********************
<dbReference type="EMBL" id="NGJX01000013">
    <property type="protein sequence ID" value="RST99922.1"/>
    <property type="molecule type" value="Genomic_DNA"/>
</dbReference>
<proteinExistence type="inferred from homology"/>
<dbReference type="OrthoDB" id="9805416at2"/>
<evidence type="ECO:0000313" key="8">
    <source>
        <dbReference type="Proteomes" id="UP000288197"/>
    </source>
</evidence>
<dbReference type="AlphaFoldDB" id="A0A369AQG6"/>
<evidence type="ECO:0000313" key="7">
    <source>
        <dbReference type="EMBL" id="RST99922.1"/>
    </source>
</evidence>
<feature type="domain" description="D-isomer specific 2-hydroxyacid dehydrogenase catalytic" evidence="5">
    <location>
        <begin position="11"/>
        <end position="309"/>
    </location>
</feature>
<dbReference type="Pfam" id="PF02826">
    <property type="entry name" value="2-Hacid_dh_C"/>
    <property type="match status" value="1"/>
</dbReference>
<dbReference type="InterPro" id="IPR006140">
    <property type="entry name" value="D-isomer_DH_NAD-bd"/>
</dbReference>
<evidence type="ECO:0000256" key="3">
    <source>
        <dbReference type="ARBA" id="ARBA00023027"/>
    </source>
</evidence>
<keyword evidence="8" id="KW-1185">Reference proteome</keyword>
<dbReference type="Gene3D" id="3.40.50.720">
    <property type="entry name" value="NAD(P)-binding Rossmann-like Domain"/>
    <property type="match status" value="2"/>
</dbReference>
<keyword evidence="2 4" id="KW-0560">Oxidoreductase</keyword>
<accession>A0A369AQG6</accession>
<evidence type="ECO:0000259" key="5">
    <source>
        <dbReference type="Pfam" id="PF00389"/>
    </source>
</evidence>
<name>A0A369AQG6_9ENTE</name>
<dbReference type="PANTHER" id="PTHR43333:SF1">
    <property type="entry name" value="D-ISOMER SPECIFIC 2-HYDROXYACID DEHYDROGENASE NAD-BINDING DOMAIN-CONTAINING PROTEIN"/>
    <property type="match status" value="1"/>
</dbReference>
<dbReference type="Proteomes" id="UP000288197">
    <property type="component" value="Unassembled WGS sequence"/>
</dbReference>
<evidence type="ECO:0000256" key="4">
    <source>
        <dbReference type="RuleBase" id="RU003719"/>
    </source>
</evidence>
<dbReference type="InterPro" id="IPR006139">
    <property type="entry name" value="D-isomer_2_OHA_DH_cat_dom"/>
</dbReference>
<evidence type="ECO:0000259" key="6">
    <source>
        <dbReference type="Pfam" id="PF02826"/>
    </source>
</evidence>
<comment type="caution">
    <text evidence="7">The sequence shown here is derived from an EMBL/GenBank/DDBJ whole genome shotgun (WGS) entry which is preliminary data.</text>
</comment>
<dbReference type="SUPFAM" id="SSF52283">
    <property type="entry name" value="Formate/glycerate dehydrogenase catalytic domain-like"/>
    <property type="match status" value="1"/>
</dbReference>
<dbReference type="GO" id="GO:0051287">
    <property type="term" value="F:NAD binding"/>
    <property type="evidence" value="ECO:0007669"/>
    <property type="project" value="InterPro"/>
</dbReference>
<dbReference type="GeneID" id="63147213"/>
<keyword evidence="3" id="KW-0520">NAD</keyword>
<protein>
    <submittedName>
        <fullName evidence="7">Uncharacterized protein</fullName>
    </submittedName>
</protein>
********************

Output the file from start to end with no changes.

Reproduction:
<dbReference type="EMBL" id="NGJX01000013">
    <property type="protein sequence ID" value="RST99922.1"/>
    <property type="molecule type" value="Genomic_DNA"/>
</dbReference>
<proteinExistence type="inferred from homology"/>
<dbReference type="OrthoDB" id="9805416at2"/>
<evidence type="ECO:0000313" key="8">
    <source>
        <dbReference type="Proteomes" id="UP000288197"/>
    </source>
</evidence>
<dbReference type="AlphaFoldDB" id="A0A369AQG6"/>
<evidence type="ECO:0000313" key="7">
    <source>
        <dbReference type="EMBL" id="RST99922.1"/>
    </source>
</evidence>
<feature type="domain" description="D-isomer specific 2-hydroxyacid dehydrogenase catalytic" evidence="5">
    <location>
        <begin position="11"/>
        <end position="309"/>
    </location>
</feature>
<dbReference type="Pfam" id="PF02826">
    <property type="entry name" value="2-Hacid_dh_C"/>
    <property type="match status" value="1"/>
</dbReference>
<dbReference type="InterPro" id="IPR006140">
    <property type="entry name" value="D-isomer_DH_NAD-bd"/>
</dbReference>
<evidence type="ECO:0000256" key="3">
    <source>
        <dbReference type="ARBA" id="ARBA00023027"/>
    </source>
</evidence>
<keyword evidence="8" id="KW-1185">Reference proteome</keyword>
<dbReference type="Gene3D" id="3.40.50.720">
    <property type="entry name" value="NAD(P)-binding Rossmann-like Domain"/>
    <property type="match status" value="2"/>
</dbReference>
<keyword evidence="2 4" id="KW-0560">Oxidoreductase</keyword>
<accession>A0A369AQG6</accession>
<evidence type="ECO:0000259" key="5">
    <source>
        <dbReference type="Pfam" id="PF00389"/>
    </source>
</evidence>
<name>A0A369AQG6_9ENTE</name>
<dbReference type="PANTHER" id="PTHR43333:SF1">
    <property type="entry name" value="D-ISOMER SPECIFIC 2-HYDROXYACID DEHYDROGENASE NAD-BINDING DOMAIN-CONTAINING PROTEIN"/>
    <property type="match status" value="1"/>
</dbReference>
<dbReference type="Proteomes" id="UP000288197">
    <property type="component" value="Unassembled WGS sequence"/>
</dbReference>
<evidence type="ECO:0000256" key="4">
    <source>
        <dbReference type="RuleBase" id="RU003719"/>
    </source>
</evidence>
<dbReference type="InterPro" id="IPR006139">
    <property type="entry name" value="D-isomer_2_OHA_DH_cat_dom"/>
</dbReference>
<evidence type="ECO:0000259" key="6">
    <source>
        <dbReference type="Pfam" id="PF02826"/>
    </source>
</evidence>
<comment type="caution">
    <text evidence="7">The sequence shown here is derived from an EMBL/GenBank/DDBJ whole genome shotgun (WGS) entry which is preliminary data.</text>
</comment>
<dbReference type="SUPFAM" id="SSF52283">
    <property type="entry name" value="Formate/glycerate dehydrogenase catalytic domain-like"/>
    <property type="match status" value="1"/>
</dbReference>
<dbReference type="GO" id="GO:0051287">
    <property type="term" value="F:NAD binding"/>
    <property type="evidence" value="ECO:0007669"/>
    <property type="project" value="InterPro"/>
</dbReference>
<dbReference type="GeneID" id="63147213"/>
<keyword evidence="3" id="KW-0520">NAD</keyword>
<protein>
    <submittedName>
        <fullName evidence="7">Uncharacterized protein</fullName>
    </submittedName>
</protein>